Throughout the parliamentary session, Speaker of the House Bridgid Annisette-George found herself faced with a barrage of interruptions from the opposition bench, despite the clear constitutional parameters governing the motion.

At odds with Section 36 of Trinidad and Tobago’s Constitution, which entails four procedural steps regarding removal from office—proposal of the motion, adoption of the motion, investigation by a tribunal, and finally, consideration of the tribunal’s report by members of both houses of parliament—the opposition wanted a debate. During the Speaker’s announcements portion of the agenda, there were several interruptions, as well as opposition members speaking out of turn, banging on tables, complaining of microphones being shut off, and accusing her of “attempts to silence the free flow of information.”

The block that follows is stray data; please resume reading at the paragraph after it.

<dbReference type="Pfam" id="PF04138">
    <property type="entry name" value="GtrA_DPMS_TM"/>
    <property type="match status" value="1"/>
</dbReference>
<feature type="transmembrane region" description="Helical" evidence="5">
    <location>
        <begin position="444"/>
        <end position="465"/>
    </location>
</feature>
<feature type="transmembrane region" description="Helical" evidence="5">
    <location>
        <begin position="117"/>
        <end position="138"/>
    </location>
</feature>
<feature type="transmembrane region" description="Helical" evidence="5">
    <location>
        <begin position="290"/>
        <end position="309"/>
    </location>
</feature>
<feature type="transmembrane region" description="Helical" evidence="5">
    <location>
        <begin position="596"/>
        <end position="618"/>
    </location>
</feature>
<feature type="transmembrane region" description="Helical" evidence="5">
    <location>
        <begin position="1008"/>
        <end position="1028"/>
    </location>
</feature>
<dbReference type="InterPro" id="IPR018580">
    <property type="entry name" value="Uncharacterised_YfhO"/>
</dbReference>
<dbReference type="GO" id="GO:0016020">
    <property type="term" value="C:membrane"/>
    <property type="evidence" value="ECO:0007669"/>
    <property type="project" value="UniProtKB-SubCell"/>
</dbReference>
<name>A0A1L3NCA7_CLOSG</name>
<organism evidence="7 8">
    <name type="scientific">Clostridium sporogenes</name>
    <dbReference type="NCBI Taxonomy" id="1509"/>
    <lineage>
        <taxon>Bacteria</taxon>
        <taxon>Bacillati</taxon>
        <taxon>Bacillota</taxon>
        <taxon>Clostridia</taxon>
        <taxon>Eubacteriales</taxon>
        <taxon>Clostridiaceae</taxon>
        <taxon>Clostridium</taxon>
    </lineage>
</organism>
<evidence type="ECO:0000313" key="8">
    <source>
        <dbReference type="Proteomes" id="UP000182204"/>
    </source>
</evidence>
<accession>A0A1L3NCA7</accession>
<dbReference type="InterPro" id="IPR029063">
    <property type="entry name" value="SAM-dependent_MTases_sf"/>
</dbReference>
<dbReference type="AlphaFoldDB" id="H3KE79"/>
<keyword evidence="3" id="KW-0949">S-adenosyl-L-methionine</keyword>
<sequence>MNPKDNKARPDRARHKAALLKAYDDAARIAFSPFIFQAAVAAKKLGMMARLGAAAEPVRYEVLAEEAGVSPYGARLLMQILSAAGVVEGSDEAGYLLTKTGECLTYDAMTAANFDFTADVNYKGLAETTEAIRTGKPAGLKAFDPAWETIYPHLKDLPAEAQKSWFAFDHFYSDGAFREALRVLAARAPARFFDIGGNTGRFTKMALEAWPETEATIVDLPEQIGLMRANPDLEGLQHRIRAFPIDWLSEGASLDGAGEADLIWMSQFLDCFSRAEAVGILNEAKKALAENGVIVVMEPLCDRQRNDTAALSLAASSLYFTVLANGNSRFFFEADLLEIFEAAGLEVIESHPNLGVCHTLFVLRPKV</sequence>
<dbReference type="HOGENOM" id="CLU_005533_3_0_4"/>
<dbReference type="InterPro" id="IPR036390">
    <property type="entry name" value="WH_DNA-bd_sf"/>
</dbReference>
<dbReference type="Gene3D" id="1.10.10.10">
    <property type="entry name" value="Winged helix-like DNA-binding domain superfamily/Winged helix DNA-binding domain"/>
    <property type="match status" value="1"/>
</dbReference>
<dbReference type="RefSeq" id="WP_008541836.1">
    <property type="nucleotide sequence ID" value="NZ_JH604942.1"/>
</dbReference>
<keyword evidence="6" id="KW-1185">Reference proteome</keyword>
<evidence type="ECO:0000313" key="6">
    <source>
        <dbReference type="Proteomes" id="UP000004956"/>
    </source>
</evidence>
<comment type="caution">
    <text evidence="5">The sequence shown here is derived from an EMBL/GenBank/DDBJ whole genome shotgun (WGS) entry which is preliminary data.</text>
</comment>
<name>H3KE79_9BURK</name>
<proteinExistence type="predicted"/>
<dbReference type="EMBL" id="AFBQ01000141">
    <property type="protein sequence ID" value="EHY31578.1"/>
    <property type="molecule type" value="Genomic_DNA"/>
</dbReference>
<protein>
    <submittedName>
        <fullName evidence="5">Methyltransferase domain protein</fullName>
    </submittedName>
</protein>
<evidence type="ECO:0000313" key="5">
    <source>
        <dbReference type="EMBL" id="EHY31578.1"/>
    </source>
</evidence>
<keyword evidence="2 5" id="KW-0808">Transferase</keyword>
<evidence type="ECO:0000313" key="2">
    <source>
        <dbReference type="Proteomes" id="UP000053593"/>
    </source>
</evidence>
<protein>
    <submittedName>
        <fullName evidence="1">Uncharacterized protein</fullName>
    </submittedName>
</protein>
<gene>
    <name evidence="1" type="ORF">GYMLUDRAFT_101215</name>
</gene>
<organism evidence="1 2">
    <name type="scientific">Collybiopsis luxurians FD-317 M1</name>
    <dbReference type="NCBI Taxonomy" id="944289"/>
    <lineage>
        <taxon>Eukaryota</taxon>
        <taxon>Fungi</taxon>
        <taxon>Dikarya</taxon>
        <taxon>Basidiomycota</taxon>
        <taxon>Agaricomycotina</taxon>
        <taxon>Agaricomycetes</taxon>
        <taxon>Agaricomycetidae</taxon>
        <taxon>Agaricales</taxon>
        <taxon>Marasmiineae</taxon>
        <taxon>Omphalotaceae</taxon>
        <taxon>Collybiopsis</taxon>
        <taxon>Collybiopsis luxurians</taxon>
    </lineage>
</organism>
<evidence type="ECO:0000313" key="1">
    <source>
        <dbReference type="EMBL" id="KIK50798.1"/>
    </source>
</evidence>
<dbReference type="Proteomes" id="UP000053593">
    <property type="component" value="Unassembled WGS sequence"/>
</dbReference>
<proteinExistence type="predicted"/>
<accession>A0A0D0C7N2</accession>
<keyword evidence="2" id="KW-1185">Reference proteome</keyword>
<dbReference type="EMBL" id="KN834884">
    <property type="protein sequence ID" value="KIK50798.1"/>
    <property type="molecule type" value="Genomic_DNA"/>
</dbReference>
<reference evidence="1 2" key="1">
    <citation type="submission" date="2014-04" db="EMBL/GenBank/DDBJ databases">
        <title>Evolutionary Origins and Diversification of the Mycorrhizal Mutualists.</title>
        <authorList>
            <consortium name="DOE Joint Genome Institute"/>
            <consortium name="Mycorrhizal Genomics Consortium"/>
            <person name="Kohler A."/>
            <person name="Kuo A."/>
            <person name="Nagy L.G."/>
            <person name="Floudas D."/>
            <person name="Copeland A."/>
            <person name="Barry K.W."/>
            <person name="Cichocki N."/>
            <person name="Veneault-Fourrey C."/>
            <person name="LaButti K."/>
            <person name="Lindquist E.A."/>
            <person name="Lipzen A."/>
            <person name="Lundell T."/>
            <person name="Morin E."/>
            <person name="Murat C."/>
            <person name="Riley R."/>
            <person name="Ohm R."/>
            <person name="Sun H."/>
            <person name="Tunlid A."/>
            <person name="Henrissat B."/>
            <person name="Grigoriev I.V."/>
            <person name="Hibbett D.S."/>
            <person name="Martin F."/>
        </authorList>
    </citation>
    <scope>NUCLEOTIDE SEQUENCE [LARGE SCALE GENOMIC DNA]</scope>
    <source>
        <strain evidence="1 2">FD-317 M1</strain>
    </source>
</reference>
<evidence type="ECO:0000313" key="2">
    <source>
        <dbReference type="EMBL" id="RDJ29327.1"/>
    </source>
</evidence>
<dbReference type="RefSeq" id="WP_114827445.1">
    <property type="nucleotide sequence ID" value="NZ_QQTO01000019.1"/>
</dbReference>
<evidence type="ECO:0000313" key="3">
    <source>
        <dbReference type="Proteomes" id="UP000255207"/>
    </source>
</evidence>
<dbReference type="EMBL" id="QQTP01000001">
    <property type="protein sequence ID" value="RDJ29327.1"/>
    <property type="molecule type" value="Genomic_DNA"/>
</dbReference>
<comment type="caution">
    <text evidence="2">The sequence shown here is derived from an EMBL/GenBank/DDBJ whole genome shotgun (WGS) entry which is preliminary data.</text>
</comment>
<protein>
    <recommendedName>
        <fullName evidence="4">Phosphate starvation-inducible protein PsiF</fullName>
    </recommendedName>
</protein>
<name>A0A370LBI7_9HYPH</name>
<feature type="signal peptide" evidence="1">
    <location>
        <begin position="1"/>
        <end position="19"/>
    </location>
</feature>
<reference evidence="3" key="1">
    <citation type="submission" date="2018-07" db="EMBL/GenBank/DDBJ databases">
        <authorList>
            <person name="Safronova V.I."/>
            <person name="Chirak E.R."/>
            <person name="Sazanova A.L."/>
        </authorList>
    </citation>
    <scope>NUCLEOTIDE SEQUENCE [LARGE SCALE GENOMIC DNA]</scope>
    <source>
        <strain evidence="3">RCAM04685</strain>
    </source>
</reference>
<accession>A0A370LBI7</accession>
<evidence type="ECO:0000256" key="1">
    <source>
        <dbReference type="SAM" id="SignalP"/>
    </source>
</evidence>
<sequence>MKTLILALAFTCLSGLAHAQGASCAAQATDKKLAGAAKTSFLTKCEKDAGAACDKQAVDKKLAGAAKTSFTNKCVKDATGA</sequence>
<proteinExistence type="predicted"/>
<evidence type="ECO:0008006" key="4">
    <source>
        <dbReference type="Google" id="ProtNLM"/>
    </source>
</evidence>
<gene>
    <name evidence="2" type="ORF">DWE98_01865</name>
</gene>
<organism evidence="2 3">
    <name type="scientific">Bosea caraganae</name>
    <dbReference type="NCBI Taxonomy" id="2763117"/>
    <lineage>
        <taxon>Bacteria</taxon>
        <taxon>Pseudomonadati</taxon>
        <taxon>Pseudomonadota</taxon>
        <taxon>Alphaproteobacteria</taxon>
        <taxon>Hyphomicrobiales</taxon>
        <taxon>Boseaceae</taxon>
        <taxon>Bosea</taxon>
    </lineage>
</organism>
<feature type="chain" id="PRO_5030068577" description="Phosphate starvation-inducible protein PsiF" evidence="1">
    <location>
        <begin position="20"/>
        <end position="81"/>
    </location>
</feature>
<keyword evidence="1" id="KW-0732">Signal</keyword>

The Speaker suspended the session, but when it resumed 15 minutes later, there was more of the same. “Surely, the honourable leader of the opposition is not suggesting that the speaker of the house insert words into the constitution that are not there,” Annisette-George said, adding:

I cannot and will not assume upon myself the power to construe the words of the constitution in a way which is inconsistent with its clear intention simply to appease the competing interests of those involved and I so rule.

Nevertheless, the session dragged on for more than two hours, during which the concerning degree of the country’s political tribalism became clear to many social media users: